Nepal: A Father Seeks Help for His 8 Year Old Girl

When the earthquake shook the Himalayas, eight-year-old Pria’s home fell on top of her.   She survived, but her leg was badly injured.  Our team in Nepal had just finished seeing patients for the day when Pria’s father carried her up to our team, asking for help.

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Pria and her family live high in the Himalayas, higher up than where our medical team has been based in the village of Thampalchap.  Just to reach this location, it’s several hours by car and a couple more hours by foot from Nepal’s capital Kathmandu.  This is a remote and rugged land.  Pria’s father had carried her on his back, hiking four hours to reach our team. 

IMG_2634Our team had also hiked to this location.  To reach this village, the team backpacked in, carrying everything needed to survive in the mountains and carrying all of the supplies needed to run medical clinics.

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As it happened, our medical team had already seen a few dozen patients this day and had finished when Pria arrived on her father’s back.  Our team took care of her, of course, seeing to her injured leg, providing the medical care she needed.

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IMG_2636Pria was just one of so many people we helped in Nepal following the earthquake.

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Nepal: Medical Team Heads Into Remote Mountain Region

Our response team in Nepal is currently en route to a remote district at the foot of the Himalayas.  It’s in the Sindupalchok region, an area hard hit by the earthquake, where medical care is desperately needed.  Dr. Gary Morsch, HHI founder, is on the team, and sent the following email before heading out.

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Dr. Gary Morsch: We’re loading up the three 4-wheel-drive vehicles right now.  I’ll send some photos when I can.  We’ll be wending our way through the Himalayas northwards towards Tibet and eastward toward the Mt. Everest region. After a long drive, the 7-person medical team will trek on up to an area called Thanpalkot.  This was the area HHI was assigned to, and the military has been trying to fly us to for the last two days.

We had told the officials a day ago that we would be willing to drive and trek to this area, and we began getting everything ready to do that.  At yesterday’s UN meeting, the WHO director told the gathered NGO leaders that the military would not be flying any more personnel, but were instead going to use their aircraft to deliver food and water.  I can certainly understand, since food and water are a higher level of need than medical care.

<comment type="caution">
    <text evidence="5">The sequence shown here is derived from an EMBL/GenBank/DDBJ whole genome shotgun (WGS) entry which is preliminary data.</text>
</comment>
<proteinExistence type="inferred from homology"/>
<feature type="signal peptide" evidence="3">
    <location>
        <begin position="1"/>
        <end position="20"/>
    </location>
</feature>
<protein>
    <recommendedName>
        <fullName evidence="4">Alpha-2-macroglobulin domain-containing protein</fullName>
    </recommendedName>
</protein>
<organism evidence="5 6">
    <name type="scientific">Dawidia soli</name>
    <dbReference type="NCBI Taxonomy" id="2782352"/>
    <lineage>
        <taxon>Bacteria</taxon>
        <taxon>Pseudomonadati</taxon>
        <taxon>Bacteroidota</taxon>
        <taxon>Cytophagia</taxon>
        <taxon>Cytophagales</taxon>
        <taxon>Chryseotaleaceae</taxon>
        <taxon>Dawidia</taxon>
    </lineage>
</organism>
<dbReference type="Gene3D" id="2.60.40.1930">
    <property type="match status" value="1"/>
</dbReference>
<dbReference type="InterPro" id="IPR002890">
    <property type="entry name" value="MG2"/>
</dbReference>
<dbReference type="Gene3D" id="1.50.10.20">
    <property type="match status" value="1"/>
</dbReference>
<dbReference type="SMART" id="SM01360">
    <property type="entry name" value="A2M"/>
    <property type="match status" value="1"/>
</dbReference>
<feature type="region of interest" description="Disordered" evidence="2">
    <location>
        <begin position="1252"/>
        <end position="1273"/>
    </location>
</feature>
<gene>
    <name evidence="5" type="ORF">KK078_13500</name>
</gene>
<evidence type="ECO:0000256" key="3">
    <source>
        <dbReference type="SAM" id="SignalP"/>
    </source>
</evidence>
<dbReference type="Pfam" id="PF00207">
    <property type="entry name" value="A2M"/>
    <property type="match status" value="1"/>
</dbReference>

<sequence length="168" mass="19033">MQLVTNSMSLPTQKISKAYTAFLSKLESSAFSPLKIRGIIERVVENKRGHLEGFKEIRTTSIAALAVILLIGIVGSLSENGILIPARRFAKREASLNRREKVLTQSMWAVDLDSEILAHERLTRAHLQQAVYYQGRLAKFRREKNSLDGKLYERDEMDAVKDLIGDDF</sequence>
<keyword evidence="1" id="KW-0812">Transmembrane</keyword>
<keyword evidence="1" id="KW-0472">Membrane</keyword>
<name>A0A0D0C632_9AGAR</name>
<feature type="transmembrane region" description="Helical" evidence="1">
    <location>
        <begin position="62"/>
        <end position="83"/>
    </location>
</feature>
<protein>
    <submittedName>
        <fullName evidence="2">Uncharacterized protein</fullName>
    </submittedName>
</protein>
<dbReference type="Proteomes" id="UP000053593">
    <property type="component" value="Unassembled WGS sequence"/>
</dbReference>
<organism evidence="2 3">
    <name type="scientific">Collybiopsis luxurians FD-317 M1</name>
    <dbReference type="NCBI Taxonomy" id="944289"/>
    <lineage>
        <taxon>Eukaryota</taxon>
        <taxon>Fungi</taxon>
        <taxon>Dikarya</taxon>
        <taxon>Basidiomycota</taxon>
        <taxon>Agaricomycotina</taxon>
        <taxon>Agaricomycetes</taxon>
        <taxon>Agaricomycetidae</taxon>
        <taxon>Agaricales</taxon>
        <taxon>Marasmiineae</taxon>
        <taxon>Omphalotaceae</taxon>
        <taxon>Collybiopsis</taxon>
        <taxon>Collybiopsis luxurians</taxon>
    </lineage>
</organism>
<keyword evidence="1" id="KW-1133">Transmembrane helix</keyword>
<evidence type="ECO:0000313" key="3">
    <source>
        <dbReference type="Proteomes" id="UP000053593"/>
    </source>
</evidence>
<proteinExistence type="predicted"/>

They used Heart to Heart International as an example of a group that was willing to do whatever it takes to get the job done.  He said he’s tired of hearing complaints from various groups complaining about their need for water, or food, or medical supplies, or transportation.  He said that if you can’t do what HHI is doing, and be completely self-sufficient, you should go home!

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So we’ve got two weeks of dehydrated food, water, water purification equipment, tents, sleeping bags, tarps, and hundreds of pounds of medicines and medical supplies, and they’re being loaded as I type this.  We will drive as far as the road goes, and then hire local Sherpa porters to help us carry our gear up the mountain to Thanpalkot.  They have sent one person from the local community of Thanpalkot who had come down to Kathmandu before the earthquake, and who will be our guide to lead us up the mountain.  Julie Hefner, our country director, and I have packed an overnight pack and depending on how long all this takes, may try to hike up the mountain with the team, and return the next day to the road, and then head back to Kathmandu.

We’ve also found a terrific translator.  He’s a Nepali-American officer in the U.S. Army who has taken an emergency leave and is volunteering full time with our group.  In addition to his translating, he’s now him in charge of our security.
Well, I need to go. Have a wonderful Sunday!  Thank you again, for all your support!

 

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